Recording Studios

The goal of properly treating a recording studio is essentially to render the room acoustically isolated and neutral. Sound engineers want to record the best representation of what is being played or spoken, and not have to compensate for poor room acoustics when mixing.

A reputable acoustical consultant or engineer should always be consulted when designing a professional sound studio, but the basics can be applied by even the home studio builder to achieve good results.


The first step is to soundproof the room isolating it from any airborne or structure borne noise from the outside. This is most efficiently accomplished by decoupling the entire structure of the room with resilient sound isolation clips. Isolation clips are fabricated in a variety of configurations to allow decoupling of walls, floors, and ceilings, thereby interrupting the transmission of sound waves.

Walls and ceilings must also have sufficient mass to block airborne noise. A great way to add additional mass to a wall or ceiling partition and increase its sound blocking properties is by adding a layer of flexible mass loaded vinyl noise barrier and an additional layer of sheetrock. It is also important to seal the perimeter of the partitions and any cabling penetrations with a good silicone or acoustical caulking. Any air leaks will dramatically compromise the effectiveness of a sound barrier.

Doors and windows are typically the weakest links when soundproofing a recording studio. They should be acoustically rated units, (STC 45 and above), with the appropriate seals and hardware. Windows should be constructed of double pane laminated glass with an air gap in between. The pane on the inside of the studio should be installed at a slight angle to diffuse sound waves by preventing them from bouncing directly off of the hard parallel surface of the glass.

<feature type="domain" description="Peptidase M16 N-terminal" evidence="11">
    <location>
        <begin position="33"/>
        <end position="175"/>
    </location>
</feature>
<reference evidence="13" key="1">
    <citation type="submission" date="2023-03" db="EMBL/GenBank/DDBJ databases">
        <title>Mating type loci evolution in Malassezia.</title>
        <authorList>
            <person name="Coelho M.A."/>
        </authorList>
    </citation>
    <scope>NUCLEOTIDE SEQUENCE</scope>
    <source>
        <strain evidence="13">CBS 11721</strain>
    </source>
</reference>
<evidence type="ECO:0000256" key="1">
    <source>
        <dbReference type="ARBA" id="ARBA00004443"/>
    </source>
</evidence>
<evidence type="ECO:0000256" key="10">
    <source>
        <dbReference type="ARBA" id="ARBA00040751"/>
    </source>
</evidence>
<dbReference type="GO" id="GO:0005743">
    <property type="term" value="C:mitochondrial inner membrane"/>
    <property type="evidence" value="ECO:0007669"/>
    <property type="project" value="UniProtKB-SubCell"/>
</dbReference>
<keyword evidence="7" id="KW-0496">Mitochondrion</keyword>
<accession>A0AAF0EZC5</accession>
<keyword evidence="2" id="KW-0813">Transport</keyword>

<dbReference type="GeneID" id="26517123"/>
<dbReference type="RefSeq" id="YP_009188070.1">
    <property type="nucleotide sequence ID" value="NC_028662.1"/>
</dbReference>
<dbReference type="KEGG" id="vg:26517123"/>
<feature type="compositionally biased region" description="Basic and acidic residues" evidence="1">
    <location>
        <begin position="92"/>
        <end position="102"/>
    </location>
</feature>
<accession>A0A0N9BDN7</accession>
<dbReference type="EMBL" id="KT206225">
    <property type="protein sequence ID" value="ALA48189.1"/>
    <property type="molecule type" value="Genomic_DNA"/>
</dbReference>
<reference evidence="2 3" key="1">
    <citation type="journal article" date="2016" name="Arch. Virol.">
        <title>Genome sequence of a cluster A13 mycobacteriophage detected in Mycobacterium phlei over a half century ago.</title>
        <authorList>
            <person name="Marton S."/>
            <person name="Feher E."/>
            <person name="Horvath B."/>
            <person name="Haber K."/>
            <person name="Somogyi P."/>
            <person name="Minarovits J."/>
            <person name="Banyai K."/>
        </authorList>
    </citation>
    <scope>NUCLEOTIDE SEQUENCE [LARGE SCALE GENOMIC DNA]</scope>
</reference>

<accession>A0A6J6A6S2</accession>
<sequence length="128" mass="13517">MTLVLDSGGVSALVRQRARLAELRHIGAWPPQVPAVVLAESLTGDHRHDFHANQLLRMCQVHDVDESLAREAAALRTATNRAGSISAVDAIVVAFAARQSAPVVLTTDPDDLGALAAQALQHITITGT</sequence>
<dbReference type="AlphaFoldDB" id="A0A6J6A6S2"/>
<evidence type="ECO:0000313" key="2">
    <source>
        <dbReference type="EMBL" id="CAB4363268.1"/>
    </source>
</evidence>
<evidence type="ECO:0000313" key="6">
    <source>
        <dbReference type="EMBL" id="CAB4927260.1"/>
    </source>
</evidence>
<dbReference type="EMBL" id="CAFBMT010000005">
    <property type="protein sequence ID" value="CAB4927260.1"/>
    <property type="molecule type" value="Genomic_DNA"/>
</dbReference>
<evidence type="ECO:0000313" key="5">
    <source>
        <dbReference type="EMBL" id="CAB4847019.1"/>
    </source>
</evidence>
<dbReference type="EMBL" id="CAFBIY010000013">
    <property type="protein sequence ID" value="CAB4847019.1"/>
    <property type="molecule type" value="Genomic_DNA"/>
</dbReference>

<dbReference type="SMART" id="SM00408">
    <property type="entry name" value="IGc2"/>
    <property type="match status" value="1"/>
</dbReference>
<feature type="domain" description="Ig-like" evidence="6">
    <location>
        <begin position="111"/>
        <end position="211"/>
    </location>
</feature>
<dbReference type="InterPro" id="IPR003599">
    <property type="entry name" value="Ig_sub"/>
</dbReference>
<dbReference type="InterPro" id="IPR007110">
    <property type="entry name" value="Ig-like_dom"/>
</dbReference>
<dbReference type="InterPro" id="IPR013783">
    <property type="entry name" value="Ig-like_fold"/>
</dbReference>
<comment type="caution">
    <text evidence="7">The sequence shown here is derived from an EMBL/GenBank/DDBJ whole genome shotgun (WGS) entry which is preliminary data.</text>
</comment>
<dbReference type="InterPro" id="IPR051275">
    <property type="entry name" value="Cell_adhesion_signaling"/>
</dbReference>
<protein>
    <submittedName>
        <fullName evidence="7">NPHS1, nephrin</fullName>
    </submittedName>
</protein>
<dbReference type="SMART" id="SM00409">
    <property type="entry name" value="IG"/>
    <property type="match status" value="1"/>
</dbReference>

The next step is the acoustic treatment of the room itself. Absorption must be added to the walls and ceiling to prevent sound from reflecting back off of the hard parallel surfaces of the room and back to the microphone. One of the most common absorption products used in recording studios are melamine foam panels. These can be similar in appearance but should not be confused with foam egg crate materials used in packaging which do not have the same physical properties or durability of an acoustic panel. A material’s ability to absorb sound is rated in NRC, or Noise Reduction Coefficient. A good sound absorption panel should have an NRC of .80 to 1.15, which means it will absorb 80 to 100 percent of mid to high range sound waves. When choosing an absorber, always check the data sheet for a high NRC and Class A fire rating. Some other excellent absorbers are fabric wrapped fiberglass wall panels, and high performance fiberglass acoustic ceiling tiles.

Low frequencies can be troublesome due to the length and intensity of the sound waves. Low frequencies tend to build up in the corners of the room and cause standing waves which results in a resonant sound in the room. This can be troublesome when recording drums or amps. Low frequency build up can be eliminated by installing acoustic bass traps in the corners of the room. Acoustic bass traps are essentially thick wedge shaped absorbers that are designed to be more efficient in attenuating low end frequencies.

If you need help with your recording studio email or call us at 1-877-406-6473.